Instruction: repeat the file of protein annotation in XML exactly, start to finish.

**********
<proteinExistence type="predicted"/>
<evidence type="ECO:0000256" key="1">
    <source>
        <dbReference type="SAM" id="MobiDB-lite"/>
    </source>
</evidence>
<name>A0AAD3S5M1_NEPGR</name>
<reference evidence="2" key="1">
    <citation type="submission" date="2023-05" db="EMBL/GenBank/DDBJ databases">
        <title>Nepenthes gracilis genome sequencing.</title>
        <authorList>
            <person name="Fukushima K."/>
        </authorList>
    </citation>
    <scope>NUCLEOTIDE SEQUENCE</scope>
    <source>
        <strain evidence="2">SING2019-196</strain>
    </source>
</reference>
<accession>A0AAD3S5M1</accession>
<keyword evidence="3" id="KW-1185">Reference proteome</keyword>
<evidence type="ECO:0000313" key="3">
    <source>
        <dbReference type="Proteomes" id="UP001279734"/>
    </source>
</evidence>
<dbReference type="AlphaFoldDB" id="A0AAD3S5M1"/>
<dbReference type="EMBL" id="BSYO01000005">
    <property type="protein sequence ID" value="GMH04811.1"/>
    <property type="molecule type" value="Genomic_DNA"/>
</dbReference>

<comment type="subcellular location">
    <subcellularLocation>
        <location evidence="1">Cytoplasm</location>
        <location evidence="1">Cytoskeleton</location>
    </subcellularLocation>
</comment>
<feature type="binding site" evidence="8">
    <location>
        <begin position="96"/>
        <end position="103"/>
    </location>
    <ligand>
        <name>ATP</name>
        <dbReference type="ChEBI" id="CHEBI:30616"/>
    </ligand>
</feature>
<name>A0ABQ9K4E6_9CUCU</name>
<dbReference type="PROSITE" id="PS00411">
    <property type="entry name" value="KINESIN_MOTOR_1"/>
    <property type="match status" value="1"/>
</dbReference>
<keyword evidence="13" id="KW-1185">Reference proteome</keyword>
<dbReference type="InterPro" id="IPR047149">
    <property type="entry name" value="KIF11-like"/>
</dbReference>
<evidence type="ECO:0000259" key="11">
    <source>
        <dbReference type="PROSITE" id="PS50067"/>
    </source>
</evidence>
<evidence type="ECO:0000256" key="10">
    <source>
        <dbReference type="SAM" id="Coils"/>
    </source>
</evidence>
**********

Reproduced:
<proteinExistence type="predicted"/>
<evidence type="ECO:0000256" key="1">
    <source>
        <dbReference type="SAM" id="MobiDB-lite"/>
    </source>
</evidence>
<name>A0AAD3S5M1_NEPGR</name>
<reference evidence="2" key="1">
    <citation type="submission" date="2023-05" db="EMBL/GenBank/DDBJ databases">
        <title>Nepenthes gracilis genome sequencing.</title>
        <authorList>
            <person name="Fukushima K."/>
        </authorList>
    </citation>
    <scope>NUCLEOTIDE SEQUENCE</scope>
    <source>
        <strain evidence="2">SING2019-196</strain>
    </source>
</reference>
<accession>A0AAD3S5M1</accession>
<keyword evidence="3" id="KW-1185">Reference proteome</keyword>
<evidence type="ECO:0000313" key="3">
    <source>
        <dbReference type="Proteomes" id="UP001279734"/>
    </source>
</evidence>
<dbReference type="AlphaFoldDB" id="A0AAD3S5M1"/>
<dbReference type="EMBL" id="BSYO01000005">
    <property type="protein sequence ID" value="GMH04811.1"/>
    <property type="molecule type" value="Genomic_DNA"/>
</dbReference>

<comment type="subcellular location">
    <subcellularLocation>
        <location evidence="1">Cytoplasm</location>
        <location evidence="1">Cytoskeleton</location>
    </subcellularLocation>
</comment>
<feature type="binding site" evidence="8">
    <location>
        <begin position="96"/>
        <end position="103"/>
    </location>
    <ligand>
        <name>ATP</name>
        <dbReference type="ChEBI" id="CHEBI:30616"/>
    </ligand>
</feature>
<name>A0ABQ9K4E6_9CUCU</name>
<dbReference type="PROSITE" id="PS00411">
    <property type="entry name" value="KINESIN_MOTOR_1"/>
    <property type="match status" value="1"/>
</dbReference>
<keyword evidence="13" id="KW-1185">Reference proteome</keyword>
<dbReference type="InterPro" id="IPR047149">
    <property type="entry name" value="KIF11-like"/>
</dbReference>
<evidence type="ECO:0000259" key="11">
    <source>
        <dbReference type="PROSITE" id="PS50067"/>
    </source>
</evidence>
<evidence type="ECO:0000256" key="10">
    <source>
        <dbReference type="SAM" id="Coils"/>
    </source>
</evidence>